The involvement of the United States District Court first came when in the midst of a busy Trial Session a young lady from the Legal Aid Society of Albany, as attorneys for the Plaintiff, presented me in my Chambers with an order to show cause for leave to prosecute the action in forma pauperis against the named defendants, and why a preliminary injunction should not issue. The order to show caused contained a temporary restraining order. I refused to sign the order to show cause under the stated policy of the Second Circuit to give at least some fair notice to defendants in these situations. Later, when all the eminent State and City counsel were present in my Chambers, a record was made which indicates that in the interim of only several days an administrative hearing had been held by the Superintendent of Schools, and the pupil had been reinstated to the school. A record of those discussions in my Chambers was made and shall be filed with this decision. It seemed to me that the matter was disposed of in the sensible, common sense way so strongly recommended by Judge Friendly, now Chief Judge Henry J. Friendly of the Court of Appeals, Second Circuit, in Negron v. Wallace, 2 Cir., 436 F.2d 1139. (See also Farrell v. Joel, 2 Cir., 437 F.2d 160.) The counsel and cautions of these eminent jurists should be made required reading for every lawyer, or embryonic lawyer on legal aid staffs. However, although the problem has been resolved, there is the pressing of the motion for the composition of a three-judge court by the legal aid lawyers for reasons I am unable to be sure enough from their presentation to state with reasonable certainty.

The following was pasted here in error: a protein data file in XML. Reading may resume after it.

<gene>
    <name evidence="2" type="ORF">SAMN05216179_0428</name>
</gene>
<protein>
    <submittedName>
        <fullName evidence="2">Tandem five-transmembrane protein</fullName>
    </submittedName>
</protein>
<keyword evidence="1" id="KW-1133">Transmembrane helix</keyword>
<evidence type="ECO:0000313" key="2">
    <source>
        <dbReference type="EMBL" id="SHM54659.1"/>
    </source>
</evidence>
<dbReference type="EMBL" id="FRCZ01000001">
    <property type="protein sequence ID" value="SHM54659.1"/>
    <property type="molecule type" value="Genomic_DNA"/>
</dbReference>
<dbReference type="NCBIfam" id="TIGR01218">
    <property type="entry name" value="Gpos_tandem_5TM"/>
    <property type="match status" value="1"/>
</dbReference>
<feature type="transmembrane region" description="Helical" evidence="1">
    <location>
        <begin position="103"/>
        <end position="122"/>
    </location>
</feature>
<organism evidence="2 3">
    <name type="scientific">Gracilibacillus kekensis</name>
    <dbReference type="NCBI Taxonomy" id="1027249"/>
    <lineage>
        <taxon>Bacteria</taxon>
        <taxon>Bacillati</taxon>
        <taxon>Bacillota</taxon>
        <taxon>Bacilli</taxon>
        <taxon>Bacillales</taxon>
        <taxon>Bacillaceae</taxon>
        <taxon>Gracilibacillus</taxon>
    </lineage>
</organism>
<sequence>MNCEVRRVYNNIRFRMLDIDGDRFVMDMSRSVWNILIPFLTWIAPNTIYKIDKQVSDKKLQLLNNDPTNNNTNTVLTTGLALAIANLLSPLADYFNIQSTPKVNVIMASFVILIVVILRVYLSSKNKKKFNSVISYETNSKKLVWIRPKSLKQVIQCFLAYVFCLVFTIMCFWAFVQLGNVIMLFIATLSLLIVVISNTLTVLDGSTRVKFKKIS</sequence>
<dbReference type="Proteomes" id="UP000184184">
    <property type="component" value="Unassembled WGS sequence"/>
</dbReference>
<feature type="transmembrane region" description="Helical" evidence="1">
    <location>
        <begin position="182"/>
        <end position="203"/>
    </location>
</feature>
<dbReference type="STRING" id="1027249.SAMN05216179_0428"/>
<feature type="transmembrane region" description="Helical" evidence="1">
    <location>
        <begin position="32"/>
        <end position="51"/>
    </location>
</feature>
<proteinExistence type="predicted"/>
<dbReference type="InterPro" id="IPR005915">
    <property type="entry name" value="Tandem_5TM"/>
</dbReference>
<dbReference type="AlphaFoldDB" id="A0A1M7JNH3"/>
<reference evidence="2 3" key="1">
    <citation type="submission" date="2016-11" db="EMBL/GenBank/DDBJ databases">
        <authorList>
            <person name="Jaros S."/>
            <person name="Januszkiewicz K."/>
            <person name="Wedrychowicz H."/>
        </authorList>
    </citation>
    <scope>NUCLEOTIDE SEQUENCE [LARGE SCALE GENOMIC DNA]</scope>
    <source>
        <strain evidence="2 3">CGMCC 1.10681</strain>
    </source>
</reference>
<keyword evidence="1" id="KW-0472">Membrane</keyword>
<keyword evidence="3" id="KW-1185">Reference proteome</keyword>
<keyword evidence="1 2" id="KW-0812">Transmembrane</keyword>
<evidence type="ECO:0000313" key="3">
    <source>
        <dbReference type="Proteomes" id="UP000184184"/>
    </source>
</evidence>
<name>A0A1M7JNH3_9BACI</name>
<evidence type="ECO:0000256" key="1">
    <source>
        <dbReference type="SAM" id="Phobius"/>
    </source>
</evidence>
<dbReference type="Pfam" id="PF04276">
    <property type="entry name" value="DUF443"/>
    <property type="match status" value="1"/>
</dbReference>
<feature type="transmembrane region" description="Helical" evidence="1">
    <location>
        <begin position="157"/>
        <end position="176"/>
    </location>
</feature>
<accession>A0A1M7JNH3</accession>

In my judgment, the claims on their face do not raise questions of sufficient federal constitutional substance to warrant the convention of the statutory three-judge court. (See Idlewild Bon Voyage Liquor Corp. v. Epstein, 370 U.S. 713, 715, 82 S. Ct. 1294, 8 L. Ed. 2d 794; California Water Service Co. v. City of Redding, 304 U.S. 252, 255, 58 S. Ct. 865, 82 L. Ed. 1323; Bynum v. Conn. Comm. on Forfeited Rights, 2 Cir., 410 F.2d 173; Utica Mutual Ins. Co. v. Vincent, 2 Cir., 375 F.2d 129.) The Court of Appeals, Second Circuit, wants no superficial appraisal by the single judge in consideration of the substantiality of the claims. (See Kramer v. Union Free School District No. 15, 2 Cir., 379 F.2d 491, 495; Heaney v. Allen, 2 Cir., 425 F.2d 869.)